• Just to add, if you ever go to the dentist and need to be x-rayed ask for a collar block as radiation from x-rays kills your thyroid, as does radiation from iPads and laptops and the likes of. I had to 'clue up' my dentist. My thyroid ( which is almost dead) throbs like mad when I'm near any radiation..please be careful, good luck with sorting out your meds, ask for a T3 and T4 combination from your endo, it'll take time to get them on your side but worth the hassle in the end. I'm so thankful for this site, otherwise I'd not known any wiser, good luck with feeling better..trust me, never ever not take your meds thinking you can overcome it like I did! You'll feel on deaths door! None of us here want that for you! Take care ;)

  • T3 and T4 are synthetic versions of armour thyroid ( which is taken from pigs) my endo refuses to give me armour but doesn't mind me buying it myself online! That Should tell you something!! I know you were asking another question but I see others have told you the bad news..just adding extras on for you that's all x

  • Your low dose of levothyroxine, at 50mcg is usually a starting dose but you will find out that doctors know very little about how to get the patient well.

    I am not surprised you feel so unwell. In fact too a low dose can give you other symptoms plus weight gain. Weight gain, too, is a clinical symptom of undiagnosed hypothyroidism.

    Thyroid Gland is the Master Gland for our whole body which cannot function when it is too low. It involves from the top of your head to your toes. If you email louise.warvill@thyroiduk.org and ask for a copy of Endocrinologists and one may be near you. Some are not sympathetic to their patients and will prescribe nothing other than levothyroxine.

    When you next have a blood test for your thyroid gland, ask for a Vitamin B12, Vitamin D, ferritin, folate and iron as we are usually low and these can cause problems. Always get copies from the surgery with the ranges for your own records and so that you can post if you have a query.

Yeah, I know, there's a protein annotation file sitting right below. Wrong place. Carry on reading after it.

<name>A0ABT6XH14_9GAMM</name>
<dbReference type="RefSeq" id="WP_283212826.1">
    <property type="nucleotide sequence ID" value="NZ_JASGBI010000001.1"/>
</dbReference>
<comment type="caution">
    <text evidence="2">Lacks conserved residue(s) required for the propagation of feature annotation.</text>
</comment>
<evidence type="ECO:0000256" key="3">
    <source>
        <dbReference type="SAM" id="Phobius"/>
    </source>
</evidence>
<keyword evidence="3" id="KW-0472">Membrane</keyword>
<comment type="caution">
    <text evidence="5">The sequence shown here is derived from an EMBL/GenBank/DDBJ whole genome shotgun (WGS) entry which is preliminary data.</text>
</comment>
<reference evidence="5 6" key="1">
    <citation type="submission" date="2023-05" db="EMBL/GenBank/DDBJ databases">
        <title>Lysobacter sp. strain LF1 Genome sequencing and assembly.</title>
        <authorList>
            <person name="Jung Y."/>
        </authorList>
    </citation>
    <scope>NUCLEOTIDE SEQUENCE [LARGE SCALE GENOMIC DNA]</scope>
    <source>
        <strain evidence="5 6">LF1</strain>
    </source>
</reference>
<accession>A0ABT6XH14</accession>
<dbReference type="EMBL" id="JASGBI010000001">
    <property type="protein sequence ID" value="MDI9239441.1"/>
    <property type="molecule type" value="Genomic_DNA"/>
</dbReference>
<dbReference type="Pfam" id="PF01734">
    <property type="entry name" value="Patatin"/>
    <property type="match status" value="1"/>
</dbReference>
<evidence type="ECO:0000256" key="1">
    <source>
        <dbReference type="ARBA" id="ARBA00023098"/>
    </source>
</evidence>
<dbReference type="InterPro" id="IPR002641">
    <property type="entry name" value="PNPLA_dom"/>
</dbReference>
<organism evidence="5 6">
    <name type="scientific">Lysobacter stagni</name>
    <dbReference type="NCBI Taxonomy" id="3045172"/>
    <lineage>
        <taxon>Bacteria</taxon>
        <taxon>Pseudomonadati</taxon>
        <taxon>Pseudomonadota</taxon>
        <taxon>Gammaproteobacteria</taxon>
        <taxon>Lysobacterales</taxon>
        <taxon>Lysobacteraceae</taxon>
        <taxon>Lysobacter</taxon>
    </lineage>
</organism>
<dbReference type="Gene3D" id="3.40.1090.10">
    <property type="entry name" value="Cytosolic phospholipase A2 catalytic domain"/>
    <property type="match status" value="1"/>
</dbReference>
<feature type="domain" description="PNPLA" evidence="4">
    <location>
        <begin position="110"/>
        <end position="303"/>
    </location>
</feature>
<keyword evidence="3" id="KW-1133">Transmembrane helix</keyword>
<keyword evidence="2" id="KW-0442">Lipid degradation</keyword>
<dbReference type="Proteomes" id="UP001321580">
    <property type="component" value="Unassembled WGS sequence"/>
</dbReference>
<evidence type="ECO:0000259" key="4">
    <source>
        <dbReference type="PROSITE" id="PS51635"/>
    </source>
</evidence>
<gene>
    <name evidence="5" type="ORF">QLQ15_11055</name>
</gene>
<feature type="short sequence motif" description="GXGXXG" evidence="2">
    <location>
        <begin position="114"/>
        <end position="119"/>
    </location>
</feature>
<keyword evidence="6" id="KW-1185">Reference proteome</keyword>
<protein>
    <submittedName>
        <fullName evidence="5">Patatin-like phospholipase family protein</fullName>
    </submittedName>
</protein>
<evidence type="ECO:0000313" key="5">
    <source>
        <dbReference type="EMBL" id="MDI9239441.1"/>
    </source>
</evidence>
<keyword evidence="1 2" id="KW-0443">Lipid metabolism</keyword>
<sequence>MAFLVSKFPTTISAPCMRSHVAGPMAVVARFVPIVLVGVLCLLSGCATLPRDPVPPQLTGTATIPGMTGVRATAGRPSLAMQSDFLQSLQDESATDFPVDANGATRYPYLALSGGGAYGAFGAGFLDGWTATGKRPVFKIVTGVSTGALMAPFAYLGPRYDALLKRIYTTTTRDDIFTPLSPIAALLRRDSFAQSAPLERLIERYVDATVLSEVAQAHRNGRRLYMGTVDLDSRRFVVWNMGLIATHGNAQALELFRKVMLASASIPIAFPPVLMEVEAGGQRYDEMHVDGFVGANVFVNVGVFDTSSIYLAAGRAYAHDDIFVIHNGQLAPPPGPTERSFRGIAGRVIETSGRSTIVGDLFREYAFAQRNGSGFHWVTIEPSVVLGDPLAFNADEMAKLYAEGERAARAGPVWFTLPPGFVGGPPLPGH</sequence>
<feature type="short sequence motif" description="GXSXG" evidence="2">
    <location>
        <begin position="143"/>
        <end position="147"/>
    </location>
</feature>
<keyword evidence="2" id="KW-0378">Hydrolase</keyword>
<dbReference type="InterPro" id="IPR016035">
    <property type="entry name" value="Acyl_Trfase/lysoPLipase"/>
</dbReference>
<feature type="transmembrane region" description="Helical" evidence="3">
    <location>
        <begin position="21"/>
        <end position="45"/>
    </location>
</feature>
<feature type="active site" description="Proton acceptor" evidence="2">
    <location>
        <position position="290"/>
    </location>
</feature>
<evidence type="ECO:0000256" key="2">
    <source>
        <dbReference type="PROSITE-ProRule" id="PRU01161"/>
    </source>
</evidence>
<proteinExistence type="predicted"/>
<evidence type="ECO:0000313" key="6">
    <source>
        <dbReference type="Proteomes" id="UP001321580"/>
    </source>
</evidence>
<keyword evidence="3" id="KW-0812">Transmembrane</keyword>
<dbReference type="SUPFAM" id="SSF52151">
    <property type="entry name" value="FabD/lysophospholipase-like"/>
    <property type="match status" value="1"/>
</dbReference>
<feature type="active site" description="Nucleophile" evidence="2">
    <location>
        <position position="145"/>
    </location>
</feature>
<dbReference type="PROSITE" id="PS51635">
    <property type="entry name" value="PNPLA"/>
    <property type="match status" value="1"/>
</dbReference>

Do not take medication before your blood test and have it as early as possible. Your GP could also have added some T3 to levo but some wont do that either.

  • I don't mean to be a smart Ass..but the Pituitary Gland is the master gland..without it, the Thyroid, Adrenal, Growth Hormone and all Sex hormones would be gone...you would die. Thyroid is much less drastic.

  • My husband said this is true. But don't you think the thyroid gland controls a lot? Thanks Susita

  • yes it does. is your husband a doctor?

  • No he's not but he is a very bright man.

  • I was really curious if he was, wasn't meaning to be unkind.

  • Never for a minute did I think that! He was just agreeing with you. Says the hypothalamus, pituitary, and thyroid really work together as an endocrine system. The pituitary has a lot to do with homeostasis, so it is critical (or at least, the TSH and other hormones it releases) are certainly critical to staying alive. So many things are regulated by the endocrine system. Even body temperature, which is critical in humans (and other mammals).